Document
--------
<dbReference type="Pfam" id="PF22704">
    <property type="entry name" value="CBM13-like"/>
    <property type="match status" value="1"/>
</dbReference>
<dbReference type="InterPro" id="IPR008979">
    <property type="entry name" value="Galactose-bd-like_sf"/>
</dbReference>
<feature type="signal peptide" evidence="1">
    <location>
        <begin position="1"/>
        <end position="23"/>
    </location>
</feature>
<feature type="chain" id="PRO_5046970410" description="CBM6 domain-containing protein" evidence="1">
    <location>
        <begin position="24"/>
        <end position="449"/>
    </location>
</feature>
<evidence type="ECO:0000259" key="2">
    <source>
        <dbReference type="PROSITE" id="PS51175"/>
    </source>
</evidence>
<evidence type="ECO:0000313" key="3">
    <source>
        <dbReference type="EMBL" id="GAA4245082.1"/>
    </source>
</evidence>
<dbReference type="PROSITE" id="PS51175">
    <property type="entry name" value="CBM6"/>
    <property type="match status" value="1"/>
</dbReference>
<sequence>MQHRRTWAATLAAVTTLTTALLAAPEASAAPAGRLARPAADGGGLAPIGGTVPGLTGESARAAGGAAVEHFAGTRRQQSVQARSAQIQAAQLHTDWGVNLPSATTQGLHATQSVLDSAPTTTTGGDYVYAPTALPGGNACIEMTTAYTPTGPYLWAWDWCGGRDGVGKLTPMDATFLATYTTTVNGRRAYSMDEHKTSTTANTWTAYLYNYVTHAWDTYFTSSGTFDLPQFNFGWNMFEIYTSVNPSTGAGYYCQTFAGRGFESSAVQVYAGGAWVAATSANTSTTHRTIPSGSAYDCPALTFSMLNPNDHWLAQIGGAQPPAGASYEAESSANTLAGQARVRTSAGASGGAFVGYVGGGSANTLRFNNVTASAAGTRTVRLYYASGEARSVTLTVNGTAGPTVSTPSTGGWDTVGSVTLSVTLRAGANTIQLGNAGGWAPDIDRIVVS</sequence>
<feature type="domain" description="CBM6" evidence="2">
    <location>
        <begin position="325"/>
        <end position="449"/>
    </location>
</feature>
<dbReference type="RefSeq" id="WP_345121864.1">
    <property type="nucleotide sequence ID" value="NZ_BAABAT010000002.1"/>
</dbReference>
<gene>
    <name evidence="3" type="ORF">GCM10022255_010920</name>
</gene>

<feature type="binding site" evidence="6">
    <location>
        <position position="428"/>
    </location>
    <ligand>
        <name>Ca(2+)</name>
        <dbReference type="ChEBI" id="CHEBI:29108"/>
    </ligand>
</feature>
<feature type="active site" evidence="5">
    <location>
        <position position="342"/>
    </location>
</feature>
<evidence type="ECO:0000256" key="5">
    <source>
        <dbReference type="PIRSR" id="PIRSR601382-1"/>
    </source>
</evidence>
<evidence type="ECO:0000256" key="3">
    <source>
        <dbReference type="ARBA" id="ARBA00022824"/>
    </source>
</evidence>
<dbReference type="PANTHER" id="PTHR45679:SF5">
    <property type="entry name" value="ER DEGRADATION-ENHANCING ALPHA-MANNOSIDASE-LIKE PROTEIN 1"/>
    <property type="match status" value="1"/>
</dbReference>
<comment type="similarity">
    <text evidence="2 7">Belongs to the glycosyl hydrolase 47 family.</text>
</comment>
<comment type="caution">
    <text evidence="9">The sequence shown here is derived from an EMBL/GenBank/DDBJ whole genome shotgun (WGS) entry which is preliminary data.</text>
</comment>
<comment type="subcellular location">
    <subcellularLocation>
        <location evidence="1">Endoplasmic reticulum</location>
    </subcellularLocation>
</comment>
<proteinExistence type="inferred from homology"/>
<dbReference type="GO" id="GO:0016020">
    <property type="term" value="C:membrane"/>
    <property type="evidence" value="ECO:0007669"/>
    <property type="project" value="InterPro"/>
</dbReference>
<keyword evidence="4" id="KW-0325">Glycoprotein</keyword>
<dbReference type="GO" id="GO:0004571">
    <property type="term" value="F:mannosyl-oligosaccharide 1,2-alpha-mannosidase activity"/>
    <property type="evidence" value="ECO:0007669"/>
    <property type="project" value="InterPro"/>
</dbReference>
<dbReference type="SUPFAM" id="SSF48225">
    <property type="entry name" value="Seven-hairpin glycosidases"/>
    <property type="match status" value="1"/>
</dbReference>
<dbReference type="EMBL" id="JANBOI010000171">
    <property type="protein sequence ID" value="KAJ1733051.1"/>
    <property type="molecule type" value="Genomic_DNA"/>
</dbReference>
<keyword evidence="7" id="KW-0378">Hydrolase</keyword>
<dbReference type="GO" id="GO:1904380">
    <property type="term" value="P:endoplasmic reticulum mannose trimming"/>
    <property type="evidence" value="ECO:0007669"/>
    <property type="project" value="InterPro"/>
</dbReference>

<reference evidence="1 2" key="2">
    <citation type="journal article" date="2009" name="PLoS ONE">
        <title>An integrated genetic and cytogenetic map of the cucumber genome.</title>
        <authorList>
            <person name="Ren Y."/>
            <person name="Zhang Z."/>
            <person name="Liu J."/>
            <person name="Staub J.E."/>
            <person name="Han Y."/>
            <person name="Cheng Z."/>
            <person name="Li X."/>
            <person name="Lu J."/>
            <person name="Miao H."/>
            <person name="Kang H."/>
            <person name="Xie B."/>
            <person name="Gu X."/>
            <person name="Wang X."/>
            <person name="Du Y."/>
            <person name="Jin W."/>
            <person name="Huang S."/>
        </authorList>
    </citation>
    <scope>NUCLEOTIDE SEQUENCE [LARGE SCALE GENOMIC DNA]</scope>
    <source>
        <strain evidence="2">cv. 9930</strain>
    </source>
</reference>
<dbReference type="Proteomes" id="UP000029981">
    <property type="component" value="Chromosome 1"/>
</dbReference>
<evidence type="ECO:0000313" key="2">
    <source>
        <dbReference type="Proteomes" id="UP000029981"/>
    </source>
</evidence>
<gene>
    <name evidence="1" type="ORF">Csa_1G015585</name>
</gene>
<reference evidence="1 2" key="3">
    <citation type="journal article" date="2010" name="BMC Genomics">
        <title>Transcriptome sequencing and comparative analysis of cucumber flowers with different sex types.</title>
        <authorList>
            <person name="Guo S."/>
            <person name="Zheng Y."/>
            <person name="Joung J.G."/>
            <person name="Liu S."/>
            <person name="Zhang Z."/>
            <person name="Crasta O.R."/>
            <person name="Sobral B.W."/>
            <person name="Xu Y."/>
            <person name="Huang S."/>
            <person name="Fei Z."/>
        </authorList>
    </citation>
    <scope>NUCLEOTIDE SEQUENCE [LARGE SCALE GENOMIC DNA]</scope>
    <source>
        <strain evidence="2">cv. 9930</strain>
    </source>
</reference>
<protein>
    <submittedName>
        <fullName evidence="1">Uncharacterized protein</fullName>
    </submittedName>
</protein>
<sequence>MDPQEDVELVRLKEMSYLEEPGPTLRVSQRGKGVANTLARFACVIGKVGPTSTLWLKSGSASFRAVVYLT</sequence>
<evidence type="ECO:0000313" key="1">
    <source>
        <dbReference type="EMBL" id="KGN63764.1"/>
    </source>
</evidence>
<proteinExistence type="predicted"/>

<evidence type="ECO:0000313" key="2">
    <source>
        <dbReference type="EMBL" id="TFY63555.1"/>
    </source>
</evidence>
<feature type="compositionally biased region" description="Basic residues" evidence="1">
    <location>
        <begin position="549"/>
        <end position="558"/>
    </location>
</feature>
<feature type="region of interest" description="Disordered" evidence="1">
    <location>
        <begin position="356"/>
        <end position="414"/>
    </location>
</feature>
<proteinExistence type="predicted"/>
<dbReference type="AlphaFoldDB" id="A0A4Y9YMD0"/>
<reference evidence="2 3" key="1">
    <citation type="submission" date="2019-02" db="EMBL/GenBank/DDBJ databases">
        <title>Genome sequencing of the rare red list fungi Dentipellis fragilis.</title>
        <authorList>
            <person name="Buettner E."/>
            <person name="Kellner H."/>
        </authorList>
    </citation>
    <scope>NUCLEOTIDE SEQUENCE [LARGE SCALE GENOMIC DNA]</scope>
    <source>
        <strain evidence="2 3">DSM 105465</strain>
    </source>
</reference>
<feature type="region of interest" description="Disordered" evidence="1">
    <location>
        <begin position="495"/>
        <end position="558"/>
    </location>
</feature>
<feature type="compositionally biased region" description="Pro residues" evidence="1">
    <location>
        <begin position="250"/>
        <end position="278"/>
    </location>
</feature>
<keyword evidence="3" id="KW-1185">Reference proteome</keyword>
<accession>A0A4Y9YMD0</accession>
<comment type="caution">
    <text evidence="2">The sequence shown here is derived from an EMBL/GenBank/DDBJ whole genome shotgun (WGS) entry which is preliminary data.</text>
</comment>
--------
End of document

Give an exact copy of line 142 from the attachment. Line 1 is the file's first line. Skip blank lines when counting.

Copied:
<evidence type="ECO:0000313" key="2">